Brown: Pritzker tries to deflate rat with union support


J.B. Pritzker last week accepted the endorsement of a group of labor unions. | Mark Brown/Sun-Times

Just six months ago, workers at PECO Pallet in Hegewisch brought out the giant inflatable rat to draw attention to their frustrations in negotiating their first union contract with an ownership group led by billionaire venture capitalist J.B. Pritzker.

On Wednesday, a group of 14 other unions made an exceptionally early leap into the 2018 governor’s race by endorsing the very same Pritzker for the Democratic nomination, lauding him for his commitment to working people.

These are not necessarily conflicting facts, but they do highlight the complications of an ultra-wealthy businessman trying to launch a political career on the Democratic side of the ledger.

For Pritzker, who is trying to build early momentum in the multi-candidate Democratic field with a likely goal of convincing opponent Chris Kennedy to back out, the union support is key to knocking down criticism that he’s just another rich guy.

But it’s just as plain that it’s Pritzker’s vast wealth — and his stated willingness to invest it toward vanquishing Gov. Bruce Rauner and in support of other Democrats — that makes his candidacy so attractive to party leaders working behind the scenes to help launch his campaign.


Most of the unions announcing their support for Pritzker were from the construction and building trades. They included Operating Engineers Locals 150 and 399, Carpenters Regional Council, Laborers District Council and Ironworkers District Council. Catching my eye was an endorsement from Sheet Metal Workers Local 73, a union long associated with the Daley family.

Others see their common thread as unions allied with Illinois House Speaker Michael Madigan.

Missing from Pritzker’s endorsement list was the Teamsters Joint Council.

It was Teamsters Local 743 that organized a group of 50 workers at PECO Pallet’s depot at 2924 E. 126th St., where the company repairs its trademark red shipping pallets and returns them to duty.

Employees voted to join Local 743 last June, but negotiations with company management on a contract were “very slow” with PECO bringing in a “tough, anti-union law firm” to handle bargaining, said Local 743 Vice President Catharine Schutzius.

Around the time they brought out the inflatable rat, employees also sent a personal letter to Pritzker, asking why they were having problems.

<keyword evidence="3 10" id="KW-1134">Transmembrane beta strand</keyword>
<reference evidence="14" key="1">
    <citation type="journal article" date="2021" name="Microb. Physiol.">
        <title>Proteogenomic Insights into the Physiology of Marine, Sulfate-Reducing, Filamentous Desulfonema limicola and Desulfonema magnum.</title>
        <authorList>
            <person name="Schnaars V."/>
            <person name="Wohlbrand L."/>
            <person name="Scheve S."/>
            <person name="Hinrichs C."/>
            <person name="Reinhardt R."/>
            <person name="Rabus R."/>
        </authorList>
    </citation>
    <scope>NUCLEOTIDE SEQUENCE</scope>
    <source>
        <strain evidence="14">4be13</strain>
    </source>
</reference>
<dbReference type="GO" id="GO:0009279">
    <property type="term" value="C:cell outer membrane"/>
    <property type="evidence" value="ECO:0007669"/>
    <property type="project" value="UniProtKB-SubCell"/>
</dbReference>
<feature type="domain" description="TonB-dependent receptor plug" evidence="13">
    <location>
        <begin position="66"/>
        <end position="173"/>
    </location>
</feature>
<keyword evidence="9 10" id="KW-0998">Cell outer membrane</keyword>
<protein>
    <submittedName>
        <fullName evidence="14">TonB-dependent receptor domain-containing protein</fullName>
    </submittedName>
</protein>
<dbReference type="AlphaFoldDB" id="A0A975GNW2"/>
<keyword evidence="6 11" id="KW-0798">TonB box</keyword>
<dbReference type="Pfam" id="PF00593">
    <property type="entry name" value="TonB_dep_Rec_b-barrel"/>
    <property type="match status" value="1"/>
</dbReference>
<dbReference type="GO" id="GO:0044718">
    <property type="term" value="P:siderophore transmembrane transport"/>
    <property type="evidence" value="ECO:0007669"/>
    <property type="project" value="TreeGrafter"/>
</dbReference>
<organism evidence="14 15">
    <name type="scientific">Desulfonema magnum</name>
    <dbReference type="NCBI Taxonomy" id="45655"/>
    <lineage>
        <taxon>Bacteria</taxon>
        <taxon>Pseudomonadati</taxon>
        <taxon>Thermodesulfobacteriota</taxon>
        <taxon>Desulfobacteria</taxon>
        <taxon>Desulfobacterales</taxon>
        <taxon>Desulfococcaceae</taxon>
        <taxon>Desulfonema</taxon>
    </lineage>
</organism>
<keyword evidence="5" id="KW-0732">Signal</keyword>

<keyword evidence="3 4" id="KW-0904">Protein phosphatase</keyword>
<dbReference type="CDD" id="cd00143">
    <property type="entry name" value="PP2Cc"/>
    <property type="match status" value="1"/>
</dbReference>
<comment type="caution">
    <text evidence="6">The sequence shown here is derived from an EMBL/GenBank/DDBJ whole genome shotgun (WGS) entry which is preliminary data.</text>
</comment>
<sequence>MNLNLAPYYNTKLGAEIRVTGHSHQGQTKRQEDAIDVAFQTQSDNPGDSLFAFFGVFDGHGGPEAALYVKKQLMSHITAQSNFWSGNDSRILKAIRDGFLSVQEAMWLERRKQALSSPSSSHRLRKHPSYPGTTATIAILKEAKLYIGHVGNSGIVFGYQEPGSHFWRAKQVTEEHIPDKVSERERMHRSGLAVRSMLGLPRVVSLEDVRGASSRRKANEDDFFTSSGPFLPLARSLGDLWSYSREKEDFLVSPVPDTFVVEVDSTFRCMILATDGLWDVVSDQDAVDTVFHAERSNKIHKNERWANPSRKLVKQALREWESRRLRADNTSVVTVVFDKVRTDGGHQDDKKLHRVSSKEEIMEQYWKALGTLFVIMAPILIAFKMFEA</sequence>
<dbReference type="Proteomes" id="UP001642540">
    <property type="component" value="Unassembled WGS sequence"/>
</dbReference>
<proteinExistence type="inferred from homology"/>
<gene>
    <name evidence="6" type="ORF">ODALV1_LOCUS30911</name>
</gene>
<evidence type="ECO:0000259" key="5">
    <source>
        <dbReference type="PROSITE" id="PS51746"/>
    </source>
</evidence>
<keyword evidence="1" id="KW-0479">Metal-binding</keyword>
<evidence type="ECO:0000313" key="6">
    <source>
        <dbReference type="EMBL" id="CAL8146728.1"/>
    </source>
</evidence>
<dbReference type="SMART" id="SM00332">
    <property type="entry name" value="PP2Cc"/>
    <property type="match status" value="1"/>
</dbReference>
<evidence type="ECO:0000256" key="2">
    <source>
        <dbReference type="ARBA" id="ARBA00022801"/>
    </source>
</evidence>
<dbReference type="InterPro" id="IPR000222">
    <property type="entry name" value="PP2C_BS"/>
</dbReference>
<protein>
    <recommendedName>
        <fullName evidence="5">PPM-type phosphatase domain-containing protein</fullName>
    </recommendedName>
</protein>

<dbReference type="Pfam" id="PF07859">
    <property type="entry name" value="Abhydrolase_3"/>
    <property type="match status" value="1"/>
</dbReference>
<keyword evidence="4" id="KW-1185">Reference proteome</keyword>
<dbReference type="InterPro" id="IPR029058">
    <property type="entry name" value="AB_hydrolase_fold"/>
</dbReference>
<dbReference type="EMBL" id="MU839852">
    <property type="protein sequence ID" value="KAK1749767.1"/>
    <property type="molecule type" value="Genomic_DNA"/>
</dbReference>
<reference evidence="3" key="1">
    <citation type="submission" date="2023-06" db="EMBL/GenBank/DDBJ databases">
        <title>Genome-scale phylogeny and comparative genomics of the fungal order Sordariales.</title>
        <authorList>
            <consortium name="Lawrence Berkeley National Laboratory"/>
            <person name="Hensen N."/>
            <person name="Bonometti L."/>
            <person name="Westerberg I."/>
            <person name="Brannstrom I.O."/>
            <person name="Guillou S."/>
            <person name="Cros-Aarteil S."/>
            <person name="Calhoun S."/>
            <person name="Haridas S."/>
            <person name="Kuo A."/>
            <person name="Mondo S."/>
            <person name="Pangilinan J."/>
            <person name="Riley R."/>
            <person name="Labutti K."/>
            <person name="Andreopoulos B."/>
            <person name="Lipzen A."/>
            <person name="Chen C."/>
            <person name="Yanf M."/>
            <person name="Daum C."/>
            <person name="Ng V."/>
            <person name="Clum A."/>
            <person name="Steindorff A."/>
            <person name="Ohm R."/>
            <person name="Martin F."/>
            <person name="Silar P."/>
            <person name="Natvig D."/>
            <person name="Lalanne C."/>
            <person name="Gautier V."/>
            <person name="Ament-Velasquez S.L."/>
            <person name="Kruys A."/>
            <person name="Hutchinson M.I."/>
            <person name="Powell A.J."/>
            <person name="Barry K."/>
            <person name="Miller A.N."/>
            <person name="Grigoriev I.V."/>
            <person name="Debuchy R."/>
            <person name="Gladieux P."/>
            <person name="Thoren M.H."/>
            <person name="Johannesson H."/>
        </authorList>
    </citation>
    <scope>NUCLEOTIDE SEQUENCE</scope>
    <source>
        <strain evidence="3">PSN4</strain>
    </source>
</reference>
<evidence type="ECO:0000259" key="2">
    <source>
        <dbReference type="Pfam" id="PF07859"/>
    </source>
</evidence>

It had the intended effect.

Schutzius said Pritzker quickly responded with a conciliatory letter apologizing for their difficulties and stating his support for unions.

“After that they started to agree to our positions,” she said. “I would say his involvement was productive for us.”

Schutzius said PECO agreed to “very reasonable” non-economic terms for a first-time contract, but said the workers had to compromise on their money demands.

Union members ratified their new contract on March 7, which a cynic might point out is around the time Pritzker would have been nailing down loose ends in preparation for his campaign announcement.

I asked Schutzius if she saw any connection.

“That’s a question for him,” she said. “I just wanted a contract.”

I’ll say this much for Pritzker. At least he can point to an Illinois manufacturing business that he claims as his own, unlike Gov. Bruce Rauner who acts like he wouldn’t waste his money in this state.

Pritzker also has received criticism, mostly from the Rauner-financed Illinois Republican Party, for his family’s once contentious relationship with the hotel employees union, UNITE HERE, over labor issues at Hyatt Hotels.

The hotel company is a major source of the family fortune, and Pritzker still has significant holdings, but he argues, persuasively, that he’s never been involved in any level of leadership at the company, choosing to go his own way in business.

UNITE HERE, which once tried to block his sister Penny Pritzker’s nomination as Commerce Secretary, later made peace with the Pritzkers and did not respond to my inquiries Wednesday.

Democrats may have more to sort out on the union subject, but in a general election with anti-union Rauner, there’s nothing to discuss.


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